Susan Lehman, Clare Boothe Luce Associate Professor and Chair of Physics, The College of Wooster

    "The illustrations are superb, and the style of writing is concise and clear. I recommend the book to those looking for a modern introduction to electronics."
    Klaus Galensa, Computing Reviews

    "...A useful, well-written work for academic curricula or self-study on numerous topics related to basic electronics and electrical circuit theory."
    L. McLauchlan, CHOICE

    "This excellent one-semester undergraduate text rapidly brings the reader from elementary concepts to useful circuits with real components. The practice problems are challenging and build on the concepts covered in the chapters."
    George Fischer for Optics and Photonics News

    See more reviews

    Customer reviews

    08th Jan 2017 by Lethanhdao

    The textbook is very suitable to the subject 's syllabus for my nonelectrical students . That is Basic Electronics for Information Technology. I would like to know the online practice part relation to the textbook.

    Review was not posted due to profanity

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    Product details

    • Date Published: May 2011
    • format: Paperback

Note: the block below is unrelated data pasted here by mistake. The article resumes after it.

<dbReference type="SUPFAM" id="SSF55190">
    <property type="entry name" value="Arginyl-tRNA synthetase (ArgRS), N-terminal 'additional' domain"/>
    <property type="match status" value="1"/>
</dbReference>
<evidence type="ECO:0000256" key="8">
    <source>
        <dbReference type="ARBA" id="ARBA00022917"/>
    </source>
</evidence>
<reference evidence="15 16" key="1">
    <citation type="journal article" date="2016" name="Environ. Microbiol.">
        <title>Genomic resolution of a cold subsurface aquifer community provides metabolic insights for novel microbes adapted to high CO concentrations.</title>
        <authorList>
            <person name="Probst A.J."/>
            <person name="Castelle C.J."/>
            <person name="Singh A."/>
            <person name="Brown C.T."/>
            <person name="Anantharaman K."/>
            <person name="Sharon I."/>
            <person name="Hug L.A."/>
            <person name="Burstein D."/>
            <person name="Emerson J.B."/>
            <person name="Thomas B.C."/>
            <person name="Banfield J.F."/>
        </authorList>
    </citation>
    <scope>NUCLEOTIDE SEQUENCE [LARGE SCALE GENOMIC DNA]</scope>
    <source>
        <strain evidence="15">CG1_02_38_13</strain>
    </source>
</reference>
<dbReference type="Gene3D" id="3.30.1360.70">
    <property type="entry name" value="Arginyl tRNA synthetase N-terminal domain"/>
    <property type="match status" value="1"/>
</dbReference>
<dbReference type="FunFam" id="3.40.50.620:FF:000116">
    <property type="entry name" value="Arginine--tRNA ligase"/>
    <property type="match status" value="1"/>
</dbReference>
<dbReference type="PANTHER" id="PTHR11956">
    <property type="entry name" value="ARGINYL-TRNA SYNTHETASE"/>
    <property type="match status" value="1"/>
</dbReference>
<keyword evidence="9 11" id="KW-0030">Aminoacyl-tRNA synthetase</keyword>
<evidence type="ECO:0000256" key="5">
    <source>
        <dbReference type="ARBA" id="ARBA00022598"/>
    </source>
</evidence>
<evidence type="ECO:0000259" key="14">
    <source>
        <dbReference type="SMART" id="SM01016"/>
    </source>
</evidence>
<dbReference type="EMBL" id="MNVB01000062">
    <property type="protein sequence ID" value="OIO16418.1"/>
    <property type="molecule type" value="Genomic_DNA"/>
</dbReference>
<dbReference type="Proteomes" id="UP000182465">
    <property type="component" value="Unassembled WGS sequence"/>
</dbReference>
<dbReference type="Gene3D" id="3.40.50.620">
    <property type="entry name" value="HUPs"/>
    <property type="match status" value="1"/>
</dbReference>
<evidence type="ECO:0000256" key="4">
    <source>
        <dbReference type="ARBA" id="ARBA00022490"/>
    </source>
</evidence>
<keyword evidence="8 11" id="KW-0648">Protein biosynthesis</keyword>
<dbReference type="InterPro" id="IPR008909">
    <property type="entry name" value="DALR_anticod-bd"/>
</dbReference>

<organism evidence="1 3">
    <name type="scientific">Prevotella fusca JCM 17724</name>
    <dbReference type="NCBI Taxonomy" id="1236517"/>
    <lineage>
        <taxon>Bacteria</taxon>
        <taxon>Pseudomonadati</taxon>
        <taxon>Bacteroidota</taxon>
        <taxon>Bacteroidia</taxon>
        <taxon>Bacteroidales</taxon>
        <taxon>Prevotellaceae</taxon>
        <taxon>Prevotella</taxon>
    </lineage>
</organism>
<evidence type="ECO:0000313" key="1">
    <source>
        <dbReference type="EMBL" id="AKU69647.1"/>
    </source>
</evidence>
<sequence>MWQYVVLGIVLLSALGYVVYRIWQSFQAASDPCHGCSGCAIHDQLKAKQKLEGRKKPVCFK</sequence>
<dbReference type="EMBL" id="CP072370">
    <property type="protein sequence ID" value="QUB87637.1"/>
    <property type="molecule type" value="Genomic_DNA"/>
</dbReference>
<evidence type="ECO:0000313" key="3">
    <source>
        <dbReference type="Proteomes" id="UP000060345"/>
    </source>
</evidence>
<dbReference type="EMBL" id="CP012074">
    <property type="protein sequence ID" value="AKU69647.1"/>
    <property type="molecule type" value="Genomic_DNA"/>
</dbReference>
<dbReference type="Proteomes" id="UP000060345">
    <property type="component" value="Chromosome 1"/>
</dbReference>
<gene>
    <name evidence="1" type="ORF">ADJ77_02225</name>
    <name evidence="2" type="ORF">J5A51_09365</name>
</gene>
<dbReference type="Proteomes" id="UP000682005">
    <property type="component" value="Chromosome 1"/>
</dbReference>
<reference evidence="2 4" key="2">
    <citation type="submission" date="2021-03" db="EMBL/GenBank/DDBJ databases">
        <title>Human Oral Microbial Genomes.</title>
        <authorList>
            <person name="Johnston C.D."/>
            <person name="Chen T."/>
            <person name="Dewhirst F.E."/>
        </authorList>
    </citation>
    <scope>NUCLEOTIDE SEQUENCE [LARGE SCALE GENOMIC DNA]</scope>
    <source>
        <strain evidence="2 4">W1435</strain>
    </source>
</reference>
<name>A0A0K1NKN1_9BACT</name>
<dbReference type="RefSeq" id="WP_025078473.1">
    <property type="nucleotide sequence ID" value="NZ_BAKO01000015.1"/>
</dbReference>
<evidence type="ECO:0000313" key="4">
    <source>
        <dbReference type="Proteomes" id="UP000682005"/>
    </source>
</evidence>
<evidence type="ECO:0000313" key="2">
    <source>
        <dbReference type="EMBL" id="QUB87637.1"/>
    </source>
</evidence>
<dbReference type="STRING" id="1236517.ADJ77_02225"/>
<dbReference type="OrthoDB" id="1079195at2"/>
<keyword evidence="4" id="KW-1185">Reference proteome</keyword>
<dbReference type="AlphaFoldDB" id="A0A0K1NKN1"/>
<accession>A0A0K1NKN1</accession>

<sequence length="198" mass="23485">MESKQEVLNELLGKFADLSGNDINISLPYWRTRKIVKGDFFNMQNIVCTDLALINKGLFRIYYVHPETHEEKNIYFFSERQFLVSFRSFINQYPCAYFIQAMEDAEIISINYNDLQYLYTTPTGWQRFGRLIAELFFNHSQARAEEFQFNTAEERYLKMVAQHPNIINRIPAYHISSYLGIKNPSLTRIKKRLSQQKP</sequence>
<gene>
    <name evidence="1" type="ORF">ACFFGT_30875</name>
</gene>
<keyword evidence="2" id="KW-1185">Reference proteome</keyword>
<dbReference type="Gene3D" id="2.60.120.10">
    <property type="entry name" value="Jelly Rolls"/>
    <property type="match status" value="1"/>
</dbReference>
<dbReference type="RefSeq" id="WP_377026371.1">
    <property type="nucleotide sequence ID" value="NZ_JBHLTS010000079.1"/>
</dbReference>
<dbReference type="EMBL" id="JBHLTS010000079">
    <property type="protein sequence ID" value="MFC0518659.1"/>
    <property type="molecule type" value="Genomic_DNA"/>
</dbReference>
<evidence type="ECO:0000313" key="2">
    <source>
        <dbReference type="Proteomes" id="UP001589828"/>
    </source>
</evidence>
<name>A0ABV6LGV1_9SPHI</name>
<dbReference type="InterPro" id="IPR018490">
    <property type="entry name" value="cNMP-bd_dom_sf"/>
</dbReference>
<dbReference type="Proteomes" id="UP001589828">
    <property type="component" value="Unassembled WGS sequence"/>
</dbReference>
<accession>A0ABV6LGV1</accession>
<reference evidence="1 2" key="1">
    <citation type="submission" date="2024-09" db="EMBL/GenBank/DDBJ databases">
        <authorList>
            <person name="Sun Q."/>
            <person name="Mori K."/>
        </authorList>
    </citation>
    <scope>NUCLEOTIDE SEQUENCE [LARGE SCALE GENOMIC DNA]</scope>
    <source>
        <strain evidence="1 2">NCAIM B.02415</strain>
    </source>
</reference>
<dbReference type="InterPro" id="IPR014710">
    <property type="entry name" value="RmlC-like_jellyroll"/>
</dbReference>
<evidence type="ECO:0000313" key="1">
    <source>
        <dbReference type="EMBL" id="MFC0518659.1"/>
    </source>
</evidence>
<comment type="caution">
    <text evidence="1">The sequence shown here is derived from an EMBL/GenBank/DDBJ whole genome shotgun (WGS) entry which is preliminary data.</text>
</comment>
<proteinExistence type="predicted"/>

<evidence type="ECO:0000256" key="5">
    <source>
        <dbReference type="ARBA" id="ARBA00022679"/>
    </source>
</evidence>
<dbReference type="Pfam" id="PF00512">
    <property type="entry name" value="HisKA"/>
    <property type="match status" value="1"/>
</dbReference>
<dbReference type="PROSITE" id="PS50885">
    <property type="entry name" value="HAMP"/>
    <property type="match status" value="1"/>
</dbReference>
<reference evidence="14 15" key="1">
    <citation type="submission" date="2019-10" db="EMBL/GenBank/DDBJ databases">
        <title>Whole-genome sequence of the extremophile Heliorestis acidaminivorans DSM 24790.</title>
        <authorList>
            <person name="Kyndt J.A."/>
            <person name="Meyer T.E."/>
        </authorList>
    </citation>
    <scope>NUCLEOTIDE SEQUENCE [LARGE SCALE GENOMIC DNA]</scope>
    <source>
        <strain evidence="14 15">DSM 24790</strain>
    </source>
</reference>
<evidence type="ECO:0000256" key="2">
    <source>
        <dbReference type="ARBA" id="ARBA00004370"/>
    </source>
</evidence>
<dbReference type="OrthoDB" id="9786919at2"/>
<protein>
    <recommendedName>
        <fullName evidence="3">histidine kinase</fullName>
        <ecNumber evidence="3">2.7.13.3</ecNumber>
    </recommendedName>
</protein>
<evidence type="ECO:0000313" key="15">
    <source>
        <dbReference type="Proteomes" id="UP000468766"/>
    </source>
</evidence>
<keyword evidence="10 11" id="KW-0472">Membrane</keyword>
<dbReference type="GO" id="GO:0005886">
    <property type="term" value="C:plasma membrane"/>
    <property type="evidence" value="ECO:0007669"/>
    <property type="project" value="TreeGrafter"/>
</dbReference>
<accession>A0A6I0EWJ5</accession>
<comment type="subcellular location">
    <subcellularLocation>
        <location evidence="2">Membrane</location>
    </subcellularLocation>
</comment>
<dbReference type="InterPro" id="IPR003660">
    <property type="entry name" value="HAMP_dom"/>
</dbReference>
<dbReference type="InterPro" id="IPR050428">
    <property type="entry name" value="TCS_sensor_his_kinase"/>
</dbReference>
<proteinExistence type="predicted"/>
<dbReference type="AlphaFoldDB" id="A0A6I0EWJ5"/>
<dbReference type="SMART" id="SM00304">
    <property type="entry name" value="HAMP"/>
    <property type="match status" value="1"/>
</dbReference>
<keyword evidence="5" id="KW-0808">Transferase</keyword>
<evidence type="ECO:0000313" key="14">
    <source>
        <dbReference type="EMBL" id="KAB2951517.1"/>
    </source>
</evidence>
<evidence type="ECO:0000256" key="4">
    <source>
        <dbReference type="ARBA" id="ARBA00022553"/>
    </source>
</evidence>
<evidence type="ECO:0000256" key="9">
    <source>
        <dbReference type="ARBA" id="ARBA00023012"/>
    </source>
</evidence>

• isbn: 9780521154307
    • length: 261 pages
    • dimensions: 245 x 190 x 15 mm
    • weight: 0.58kg
    • contains: 305 b/w illus. 83 exercises
  • Table of Contents

    Preface
    1. Basic concepts and resistor circuits
    2. AC circuits
    3. Band theory and diode circuits
    4. Bipolar junction transistors
    5. Field-effect transistors
    6. Operational amplifiers
    7. Oscillators
    8. Digital circuits and devices
    Appendices
    Index.

  • Resources for

    Basic Electronics for Scientists and Engineers

    Dennis L. Eggleston

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    These resources are provided free of charge by Cambridge University Press with permission of the author of the corresponding work, but are subject to copyright. You are permitted to view, print and download these resources for your own personal use only, provided any copyright lines on the resources are not removed or altered in any way. Any other use, including but not limited to distribution of the resources in modified form, or via electronic or other media, is strictly prohibited unless you have permission from the author of the corresponding work and provided you give appropriate acknowledgement of the source.

    If you are having problems accessing these resources please email lecturers@cambridge.org

  • Author

    Dennis L. Eggleston, Occidental College, Los Angeles
    Dennis L. Eggleston is Professor of Physics at Occidental College, Los Angeles, where he teaches undergraduate courses and labs at all levels (including the course on which this textbook is based). He has also established an active research program in plasma physics and, together with his undergraduate assistants, he has designed and constructed three plasma devices which form the basis for an active research program in plasma physics.